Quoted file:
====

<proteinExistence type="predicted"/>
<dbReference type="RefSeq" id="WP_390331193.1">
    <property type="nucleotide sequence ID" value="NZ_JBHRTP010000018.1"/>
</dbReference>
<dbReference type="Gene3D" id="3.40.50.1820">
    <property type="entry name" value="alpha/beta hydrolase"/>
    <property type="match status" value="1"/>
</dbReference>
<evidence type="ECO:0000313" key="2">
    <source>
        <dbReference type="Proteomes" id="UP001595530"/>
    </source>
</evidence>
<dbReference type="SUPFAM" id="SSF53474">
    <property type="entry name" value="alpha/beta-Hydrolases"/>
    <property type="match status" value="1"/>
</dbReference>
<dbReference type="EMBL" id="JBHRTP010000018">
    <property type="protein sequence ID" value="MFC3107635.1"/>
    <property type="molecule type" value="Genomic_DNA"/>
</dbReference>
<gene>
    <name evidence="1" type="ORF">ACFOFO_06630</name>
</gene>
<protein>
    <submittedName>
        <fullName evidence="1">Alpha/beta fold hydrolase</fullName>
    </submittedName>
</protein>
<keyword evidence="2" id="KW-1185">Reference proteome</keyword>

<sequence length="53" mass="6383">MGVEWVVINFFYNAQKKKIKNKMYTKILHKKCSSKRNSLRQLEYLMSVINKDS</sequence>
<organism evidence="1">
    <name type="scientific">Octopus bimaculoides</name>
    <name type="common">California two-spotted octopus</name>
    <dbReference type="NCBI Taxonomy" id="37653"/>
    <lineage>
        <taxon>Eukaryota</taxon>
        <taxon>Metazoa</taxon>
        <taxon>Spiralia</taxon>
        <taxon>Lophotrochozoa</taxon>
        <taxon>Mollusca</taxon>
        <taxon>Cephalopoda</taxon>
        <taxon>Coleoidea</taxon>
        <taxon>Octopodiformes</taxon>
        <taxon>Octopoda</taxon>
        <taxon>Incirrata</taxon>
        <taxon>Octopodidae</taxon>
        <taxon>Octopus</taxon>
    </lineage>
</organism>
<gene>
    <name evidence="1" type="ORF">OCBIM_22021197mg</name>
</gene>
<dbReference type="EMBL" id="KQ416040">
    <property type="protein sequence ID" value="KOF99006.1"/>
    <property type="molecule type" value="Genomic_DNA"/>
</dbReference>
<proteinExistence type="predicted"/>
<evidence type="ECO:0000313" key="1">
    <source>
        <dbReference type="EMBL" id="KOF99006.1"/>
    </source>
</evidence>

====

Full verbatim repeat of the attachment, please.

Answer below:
<proteinExistence type="predicted"/>
<dbReference type="RefSeq" id="WP_390331193.1">
    <property type="nucleotide sequence ID" value="NZ_JBHRTP010000018.1"/>
</dbReference>
<dbReference type="Gene3D" id="3.40.50.1820">
    <property type="entry name" value="alpha/beta hydrolase"/>
    <property type="match status" value="1"/>
</dbReference>
<evidence type="ECO:0000313" key="2">
    <source>
        <dbReference type="Proteomes" id="UP001595530"/>
    </source>
</evidence>
<dbReference type="SUPFAM" id="SSF53474">
    <property type="entry name" value="alpha/beta-Hydrolases"/>
    <property type="match status" value="1"/>
</dbReference>
<dbReference type="EMBL" id="JBHRTP010000018">
    <property type="protein sequence ID" value="MFC3107635.1"/>
    <property type="molecule type" value="Genomic_DNA"/>
</dbReference>
<gene>
    <name evidence="1" type="ORF">ACFOFO_06630</name>
</gene>
<protein>
    <submittedName>
        <fullName evidence="1">Alpha/beta fold hydrolase</fullName>
    </submittedName>
</protein>
<keyword evidence="2" id="KW-1185">Reference proteome</keyword>

<sequence length="53" mass="6383">MGVEWVVINFFYNAQKKKIKNKMYTKILHKKCSSKRNSLRQLEYLMSVINKDS</sequence>
<organism evidence="1">
    <name type="scientific">Octopus bimaculoides</name>
    <name type="common">California two-spotted octopus</name>
    <dbReference type="NCBI Taxonomy" id="37653"/>
    <lineage>
        <taxon>Eukaryota</taxon>
        <taxon>Metazoa</taxon>
        <taxon>Spiralia</taxon>
        <taxon>Lophotrochozoa</taxon>
        <taxon>Mollusca</taxon>
        <taxon>Cephalopoda</taxon>
        <taxon>Coleoidea</taxon>
        <taxon>Octopodiformes</taxon>
        <taxon>Octopoda</taxon>
        <taxon>Incirrata</taxon>
        <taxon>Octopodidae</taxon>
        <taxon>Octopus</taxon>
    </lineage>
</organism>
<gene>
    <name evidence="1" type="ORF">OCBIM_22021197mg</name>
</gene>
<dbReference type="EMBL" id="KQ416040">
    <property type="protein sequence ID" value="KOF99006.1"/>
    <property type="molecule type" value="Genomic_DNA"/>
</dbReference>
<proteinExistence type="predicted"/>
<evidence type="ECO:0000313" key="1">
    <source>
        <dbReference type="EMBL" id="KOF99006.1"/>
    </source>
</evidence>